Top 10 Most Frustrating Mini-Games in Video Games

Categories: Gaming

Let me define a mini-game for you at the outset. It's when some sort of mechanic or goal in a video game is introduced as a new challenge for a short time which may or may not be instrumental to continuing the progression of the game and has little to do with the majority of the way the game is normally played. You're running around mowing down murder mutants in a first person shooter, then suddenly you have to win a dance contest by mashing buttons to a rhythm. That sort of thing.

There's nothing wrong with mini-games. If Square Enix offered an updated version of the Mount Condor levels from Final Fantasy VII for iOS I probably wouldn't play anything else. That said, sometimes games drop the ball on these little diversions. And sometimes they don't so much drop is as inspire a player to go after the ball with a filet knife until it's a pile of rubbery shreds still warm from the rage of the frustrated.

These are those ball murderers.

10. Breath of Fire III (The Black Ship Boost Counter): In order to get the Black Ship's guidance system working you have to activate the boost counter. This involves having Momo stay at the bridge, you walking through a maze to where the boost counter is and checking the number on it. When you leave the room to go back to the bridge a beeping starts, and you have to keep track of it by counting up from the last number you read, as you go through the maze, and talk to Momo exactly when the count reaches 100. The only way I have ever been able to do this properly is by having another person come in to help me keep track of the beeps while I navigated the maze.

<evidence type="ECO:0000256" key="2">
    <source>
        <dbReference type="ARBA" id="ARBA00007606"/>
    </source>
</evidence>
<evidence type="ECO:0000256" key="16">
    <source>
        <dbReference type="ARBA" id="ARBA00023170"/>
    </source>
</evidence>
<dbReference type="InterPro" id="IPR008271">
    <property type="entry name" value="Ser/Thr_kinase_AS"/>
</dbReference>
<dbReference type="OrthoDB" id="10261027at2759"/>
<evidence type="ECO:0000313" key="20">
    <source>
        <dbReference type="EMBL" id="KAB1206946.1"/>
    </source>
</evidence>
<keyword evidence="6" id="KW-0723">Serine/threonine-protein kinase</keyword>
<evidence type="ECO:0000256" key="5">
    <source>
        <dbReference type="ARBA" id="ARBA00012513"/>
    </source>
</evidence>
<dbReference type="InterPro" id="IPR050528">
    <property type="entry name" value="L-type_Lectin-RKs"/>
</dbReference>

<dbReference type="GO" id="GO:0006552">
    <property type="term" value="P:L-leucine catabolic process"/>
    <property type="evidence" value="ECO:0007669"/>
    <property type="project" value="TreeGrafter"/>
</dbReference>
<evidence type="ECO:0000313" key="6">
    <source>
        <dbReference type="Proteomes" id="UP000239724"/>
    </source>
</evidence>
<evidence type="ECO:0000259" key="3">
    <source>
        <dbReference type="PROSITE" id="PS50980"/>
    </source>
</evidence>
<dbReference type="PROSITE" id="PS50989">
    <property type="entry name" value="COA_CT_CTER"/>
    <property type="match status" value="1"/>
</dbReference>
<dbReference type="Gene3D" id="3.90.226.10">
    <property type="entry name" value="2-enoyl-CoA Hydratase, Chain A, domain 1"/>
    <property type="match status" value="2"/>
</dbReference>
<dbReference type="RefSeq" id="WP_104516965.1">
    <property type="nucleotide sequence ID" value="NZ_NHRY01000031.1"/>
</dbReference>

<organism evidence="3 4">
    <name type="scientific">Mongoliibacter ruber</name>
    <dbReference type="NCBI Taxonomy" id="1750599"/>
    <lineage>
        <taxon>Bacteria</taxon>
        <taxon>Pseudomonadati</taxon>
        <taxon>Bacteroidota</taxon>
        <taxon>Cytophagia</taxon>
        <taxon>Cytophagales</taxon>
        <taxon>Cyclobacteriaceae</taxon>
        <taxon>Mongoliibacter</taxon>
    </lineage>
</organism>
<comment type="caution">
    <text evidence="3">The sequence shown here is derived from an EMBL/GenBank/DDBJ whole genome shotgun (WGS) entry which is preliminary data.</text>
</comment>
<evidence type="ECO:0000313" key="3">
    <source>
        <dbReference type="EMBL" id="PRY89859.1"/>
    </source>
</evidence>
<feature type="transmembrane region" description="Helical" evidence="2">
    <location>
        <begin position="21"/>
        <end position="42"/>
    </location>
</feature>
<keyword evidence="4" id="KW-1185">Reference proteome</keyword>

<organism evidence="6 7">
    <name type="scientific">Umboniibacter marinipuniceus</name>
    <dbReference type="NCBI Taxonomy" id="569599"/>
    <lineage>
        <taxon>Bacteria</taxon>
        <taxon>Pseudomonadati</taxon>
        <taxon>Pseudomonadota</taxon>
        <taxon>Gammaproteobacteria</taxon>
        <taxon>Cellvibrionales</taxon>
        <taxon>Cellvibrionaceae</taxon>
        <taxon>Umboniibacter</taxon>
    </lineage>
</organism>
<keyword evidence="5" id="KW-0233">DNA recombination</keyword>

9. Doctor Who: Eternity Clock (Perception Filters): Really this applies to any puzzle in a game that involves rotating different portions of a picture to create a whole, but the ones on the hard setting on Eternity Clock really take the cake. You have to align the picture by rotating concentric circles, but each circle also affects other circles. You basically have to solve these things with a pen and paper. If I wanted to do that I'd play Dungeons and Dragons.

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I woulda put the early IX minigames pretty high. I swear that jump rope didn't have a rhythm and I didn't know anybody in school that could get all 100 nobles impressed, those elitist douches. 

X wasn't too bad, but I agree that several significant sigils were immensely difficult to obtain unless you read some guides and did some homework. The Thunder Plains in particular had a certain spot that lightning was more predictable and only took about 20 minutes, but it was best attempted only after you got the No Encounter ability and a good source of caffeine in you.


I didn't remember the Blockheads because I had them blocked from my memory.

FattyFatBastard topcommenter

The Yoshi one was about timing it to the music, but it had to be exactly right.  If you go back and play it trying to hit the button when you expect to hear the beat, you will pass it.  Don't even pay attention to the screen.  Just hit the buttons like they were an instrument.


What? No mention for the harp-playing in Zelda: Skyward Sword?


That card battle game from Final Fantasy took me four or five attempts to figure out and just 4 or 5 more to figure out I hated it.  I still played it like 600 times.

JefWithOneF topcommenter

@J.A.Justice In IX it's because no matter what happens the attack power of a card is still randomly generated. Plus, at the time they teach you to play you likely have about 10 crap cards, including a rare Genji or Cactuar, so you get your ass handed to you. Ugh, the only reason I didn't include it was because I couldn't let X off the hook and didn't want to go into FF overload.

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